Fish: A collaborative effort is a stronger effort

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I moved to Brattleboro from Wilmington, Vermont in the mid-nineties. I moved to B-town for a few reason's: my future wife lived here, I could cut down on my commute to work, and the One and Only had a little more to offer someone in their late 20s / early 30s. But make no bones about it, it was still a quiet community with more people and closer to the highway. At least that's what we thought. But those of you with better memories can probably recall Brattleboro being called the tip of the triangle. Drug dealers would take the short drive up from places like Springfield and Holyoke, Mass. and they would do what they do, deal drugs. I can remember seeing what I believed to be drug transactions going down from cars with Massachusetts plates. So yeah it was happening some 20-plus years ago.

But now, the problem has been amplified. The drugs aren't just marijuana, cocaine, and pills. The drugs now are worse, and drugs that are worse create bigger problems. Drugs that are worse become more wide spread and cover a larger footprint and show up more regularly. The common everyday citizen is more likely to hit social media to complain about it rather than to do something actionable. Do I know what I mean when I say actionable? Not really, I know what it means for me, but I have no idea what it means for you. I think if we use social media to amplify the issue, I think that's a good thing. But if we're trying to solve the issue with a Facebook status, we're not. If a song comes on the radio that you don't like, you most likely don't turn up the radio to resolve that issue. You likely turn to another station or shut it off all together. But you see, neither of those resolves the issue either.

So, what can you do? Here in Brattleboro and around the surrounding towns you can call the police when you see things going down. Keep in mind, however, they have laws that they need to follow, they can't just search a bag or a person without some sort of justification. They can't simply walk up to someone, profile them and begin to search them; you don't want them to have that sort of power. And the police have said over and over again, "we're not going to arrest our way out of this." Sadly, that is true. I'm not convinced that we can compassion our way out of this either. I think we've got to walk a line that is somewhere down the middle, a line that exhibits a brutal compassion. But for that to work we have to do so collectively. A collaborative effort is a stronger effort. It's reaches a wider swath of people in a more uniformed way and has a broader effect than, say, a single entity.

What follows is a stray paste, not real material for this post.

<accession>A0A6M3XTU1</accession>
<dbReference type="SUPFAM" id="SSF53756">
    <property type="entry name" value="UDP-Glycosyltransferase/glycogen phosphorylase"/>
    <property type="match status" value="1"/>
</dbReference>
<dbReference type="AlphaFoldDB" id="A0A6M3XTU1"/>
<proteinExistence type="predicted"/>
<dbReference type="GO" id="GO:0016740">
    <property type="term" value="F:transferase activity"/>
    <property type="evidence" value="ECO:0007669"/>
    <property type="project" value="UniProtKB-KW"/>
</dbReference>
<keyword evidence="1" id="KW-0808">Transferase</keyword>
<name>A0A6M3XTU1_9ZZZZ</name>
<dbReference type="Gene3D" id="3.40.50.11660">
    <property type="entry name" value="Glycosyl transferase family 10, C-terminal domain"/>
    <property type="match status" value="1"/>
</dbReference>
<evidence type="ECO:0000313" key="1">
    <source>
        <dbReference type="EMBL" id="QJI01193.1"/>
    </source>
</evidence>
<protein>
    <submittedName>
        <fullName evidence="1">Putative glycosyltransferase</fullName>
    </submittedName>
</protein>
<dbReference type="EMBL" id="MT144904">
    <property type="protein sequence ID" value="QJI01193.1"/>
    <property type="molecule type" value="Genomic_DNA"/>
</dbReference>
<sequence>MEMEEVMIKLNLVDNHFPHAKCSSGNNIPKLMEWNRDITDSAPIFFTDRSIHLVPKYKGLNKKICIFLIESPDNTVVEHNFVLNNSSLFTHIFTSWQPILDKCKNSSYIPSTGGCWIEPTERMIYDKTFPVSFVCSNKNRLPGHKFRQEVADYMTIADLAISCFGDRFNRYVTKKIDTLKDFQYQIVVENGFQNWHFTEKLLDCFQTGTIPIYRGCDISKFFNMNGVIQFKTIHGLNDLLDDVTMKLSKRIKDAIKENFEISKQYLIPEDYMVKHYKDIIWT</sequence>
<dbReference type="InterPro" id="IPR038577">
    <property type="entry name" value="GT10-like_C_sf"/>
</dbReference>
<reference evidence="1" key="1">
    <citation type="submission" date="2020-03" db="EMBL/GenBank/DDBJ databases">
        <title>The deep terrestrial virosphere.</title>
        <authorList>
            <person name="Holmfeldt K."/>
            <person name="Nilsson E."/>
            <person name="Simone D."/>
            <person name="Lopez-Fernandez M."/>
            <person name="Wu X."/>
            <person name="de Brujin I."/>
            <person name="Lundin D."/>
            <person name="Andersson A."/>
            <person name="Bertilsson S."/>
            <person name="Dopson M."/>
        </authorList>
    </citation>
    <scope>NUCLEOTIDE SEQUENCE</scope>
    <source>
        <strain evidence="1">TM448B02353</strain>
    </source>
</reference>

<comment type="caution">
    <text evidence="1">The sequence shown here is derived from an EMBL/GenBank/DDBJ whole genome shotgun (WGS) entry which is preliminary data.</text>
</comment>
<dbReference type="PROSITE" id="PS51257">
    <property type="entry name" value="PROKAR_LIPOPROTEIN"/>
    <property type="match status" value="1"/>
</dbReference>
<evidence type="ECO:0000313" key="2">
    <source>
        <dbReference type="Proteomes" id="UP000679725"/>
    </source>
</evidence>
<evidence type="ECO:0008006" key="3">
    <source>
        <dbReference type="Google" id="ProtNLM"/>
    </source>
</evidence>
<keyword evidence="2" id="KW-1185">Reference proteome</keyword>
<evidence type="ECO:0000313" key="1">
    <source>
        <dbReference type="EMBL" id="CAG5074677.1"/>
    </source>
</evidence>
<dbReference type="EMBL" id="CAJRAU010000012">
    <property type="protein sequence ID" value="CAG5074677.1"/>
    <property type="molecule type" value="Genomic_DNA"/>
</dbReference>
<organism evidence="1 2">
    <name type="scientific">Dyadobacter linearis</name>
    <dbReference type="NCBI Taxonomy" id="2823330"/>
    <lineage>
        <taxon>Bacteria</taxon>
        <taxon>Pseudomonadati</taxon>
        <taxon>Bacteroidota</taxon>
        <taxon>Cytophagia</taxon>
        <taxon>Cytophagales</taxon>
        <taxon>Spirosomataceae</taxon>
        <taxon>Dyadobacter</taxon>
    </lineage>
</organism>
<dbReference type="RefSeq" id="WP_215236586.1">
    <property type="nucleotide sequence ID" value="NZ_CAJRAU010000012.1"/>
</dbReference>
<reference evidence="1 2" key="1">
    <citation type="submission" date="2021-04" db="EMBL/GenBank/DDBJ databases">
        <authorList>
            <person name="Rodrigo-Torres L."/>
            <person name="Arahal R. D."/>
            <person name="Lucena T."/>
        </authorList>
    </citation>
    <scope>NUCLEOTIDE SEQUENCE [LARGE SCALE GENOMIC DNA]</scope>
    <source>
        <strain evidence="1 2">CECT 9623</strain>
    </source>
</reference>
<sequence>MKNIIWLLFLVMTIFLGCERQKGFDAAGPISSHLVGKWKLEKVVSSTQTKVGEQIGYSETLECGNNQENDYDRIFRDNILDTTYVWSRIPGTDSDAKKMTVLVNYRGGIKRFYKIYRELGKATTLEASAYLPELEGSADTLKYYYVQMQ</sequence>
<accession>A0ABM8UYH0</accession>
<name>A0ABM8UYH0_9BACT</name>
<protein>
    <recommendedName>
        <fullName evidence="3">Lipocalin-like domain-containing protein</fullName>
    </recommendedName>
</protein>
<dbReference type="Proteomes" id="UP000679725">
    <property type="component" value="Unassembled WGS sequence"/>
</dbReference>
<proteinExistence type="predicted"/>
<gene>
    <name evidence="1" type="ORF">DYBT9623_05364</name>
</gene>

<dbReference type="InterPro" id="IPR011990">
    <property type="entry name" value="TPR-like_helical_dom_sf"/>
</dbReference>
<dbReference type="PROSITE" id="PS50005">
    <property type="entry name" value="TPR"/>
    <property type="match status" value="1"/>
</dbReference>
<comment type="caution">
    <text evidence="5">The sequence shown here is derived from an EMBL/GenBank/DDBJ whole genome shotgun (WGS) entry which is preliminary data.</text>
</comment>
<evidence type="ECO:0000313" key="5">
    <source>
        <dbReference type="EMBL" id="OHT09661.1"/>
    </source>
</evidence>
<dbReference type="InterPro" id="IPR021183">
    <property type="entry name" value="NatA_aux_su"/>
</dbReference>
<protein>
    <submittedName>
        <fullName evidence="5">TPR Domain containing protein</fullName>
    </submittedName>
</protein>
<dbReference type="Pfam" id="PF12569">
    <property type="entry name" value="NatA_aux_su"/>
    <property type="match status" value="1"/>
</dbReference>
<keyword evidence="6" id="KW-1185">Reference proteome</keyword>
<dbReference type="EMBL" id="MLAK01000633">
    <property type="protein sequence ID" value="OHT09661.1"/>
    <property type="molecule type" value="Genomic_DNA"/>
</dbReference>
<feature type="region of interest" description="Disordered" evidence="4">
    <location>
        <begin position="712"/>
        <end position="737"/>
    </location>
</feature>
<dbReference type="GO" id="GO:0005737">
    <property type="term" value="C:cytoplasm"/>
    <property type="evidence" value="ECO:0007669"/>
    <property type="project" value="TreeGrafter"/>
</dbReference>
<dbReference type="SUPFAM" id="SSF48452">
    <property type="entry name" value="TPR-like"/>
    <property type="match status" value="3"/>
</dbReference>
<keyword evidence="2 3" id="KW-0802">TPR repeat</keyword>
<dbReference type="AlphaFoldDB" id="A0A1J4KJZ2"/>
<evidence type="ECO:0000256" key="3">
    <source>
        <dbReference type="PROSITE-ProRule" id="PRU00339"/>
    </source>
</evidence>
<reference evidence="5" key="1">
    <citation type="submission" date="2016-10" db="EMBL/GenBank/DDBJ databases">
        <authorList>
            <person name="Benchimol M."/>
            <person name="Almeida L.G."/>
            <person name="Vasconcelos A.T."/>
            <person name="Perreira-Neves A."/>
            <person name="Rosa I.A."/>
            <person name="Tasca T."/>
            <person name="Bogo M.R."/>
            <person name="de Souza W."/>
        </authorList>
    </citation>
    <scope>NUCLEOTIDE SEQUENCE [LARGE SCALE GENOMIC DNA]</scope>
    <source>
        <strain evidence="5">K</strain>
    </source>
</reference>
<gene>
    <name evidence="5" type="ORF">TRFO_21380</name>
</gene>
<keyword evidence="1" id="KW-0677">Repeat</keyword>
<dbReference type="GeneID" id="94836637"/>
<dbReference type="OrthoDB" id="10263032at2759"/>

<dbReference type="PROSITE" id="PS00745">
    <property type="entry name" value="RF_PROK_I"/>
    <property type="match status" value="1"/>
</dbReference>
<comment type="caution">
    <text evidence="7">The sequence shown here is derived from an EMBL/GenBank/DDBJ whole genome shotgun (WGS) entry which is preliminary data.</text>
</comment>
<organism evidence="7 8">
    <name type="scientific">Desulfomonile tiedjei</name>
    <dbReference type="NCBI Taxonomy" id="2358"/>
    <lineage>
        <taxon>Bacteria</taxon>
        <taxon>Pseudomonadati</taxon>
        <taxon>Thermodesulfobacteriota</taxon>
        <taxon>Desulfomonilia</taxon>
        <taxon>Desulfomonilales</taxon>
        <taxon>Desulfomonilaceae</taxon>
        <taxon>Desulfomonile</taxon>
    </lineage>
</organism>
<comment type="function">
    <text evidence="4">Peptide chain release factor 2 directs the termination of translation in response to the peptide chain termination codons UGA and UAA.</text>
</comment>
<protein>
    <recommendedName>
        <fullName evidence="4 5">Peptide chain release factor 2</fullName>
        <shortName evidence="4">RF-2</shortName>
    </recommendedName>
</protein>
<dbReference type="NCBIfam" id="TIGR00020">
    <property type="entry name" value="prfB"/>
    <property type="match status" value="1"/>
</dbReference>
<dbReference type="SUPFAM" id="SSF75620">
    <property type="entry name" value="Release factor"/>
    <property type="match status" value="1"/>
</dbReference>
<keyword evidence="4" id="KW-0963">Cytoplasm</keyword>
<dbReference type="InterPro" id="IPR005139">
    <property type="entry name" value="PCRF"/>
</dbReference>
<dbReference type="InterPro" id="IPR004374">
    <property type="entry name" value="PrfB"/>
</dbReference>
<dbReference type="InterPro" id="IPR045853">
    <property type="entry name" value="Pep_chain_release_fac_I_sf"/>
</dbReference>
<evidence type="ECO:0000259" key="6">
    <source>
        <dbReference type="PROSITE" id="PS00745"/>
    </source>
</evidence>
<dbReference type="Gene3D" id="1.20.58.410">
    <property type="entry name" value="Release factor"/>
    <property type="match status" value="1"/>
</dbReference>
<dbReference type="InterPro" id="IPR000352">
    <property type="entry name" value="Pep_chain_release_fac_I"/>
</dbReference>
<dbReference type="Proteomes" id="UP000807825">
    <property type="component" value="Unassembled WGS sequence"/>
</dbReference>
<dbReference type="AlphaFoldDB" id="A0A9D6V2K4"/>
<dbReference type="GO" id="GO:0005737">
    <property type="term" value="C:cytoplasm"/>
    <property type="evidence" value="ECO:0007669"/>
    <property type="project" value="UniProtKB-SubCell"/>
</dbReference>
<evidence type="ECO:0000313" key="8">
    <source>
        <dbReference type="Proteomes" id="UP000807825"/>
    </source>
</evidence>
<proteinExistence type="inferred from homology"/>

About three weeks ago a bunch of us gathered in the Central Fire Station to discuss this issue. There were 10 people sitting at a table who deal with this issue on a day-to-day basis, some of whom were paid directly to deal with it, others had vocations that were forced to deal with it. The one thing they had was each other, a collaborative effort. But more are needed than just these 10 people and their organizations. But it can't stop there, we have to inject ourselves in this fight. It is a disease; I know that could be a hard thing to wrap your head around. Largely it's not like cancer, but if your lifestyle caused your cancer, then it's exactly the same. Yet we can all band together and fight cancer and help those people.

I bring it up again because we can't afford to forget. If we can successfully eradicate this issue we'll be a better community. If we can successfully eradicate half this issue, we'll be a better community. Community is what matters. We live here for a better way of life, so let's get in the fight and keep it that way, shall we?

Peter "Fish" Case is a man with an opinion. He offers up a weekly podcast discussion that can be heard at theearspoon.com. Questions, compliments and complaints can be sent to him at fish@theearspoon.com. The opinions expressed by columnists do not necessarily reflect the views of the Brattleboro Reformer.

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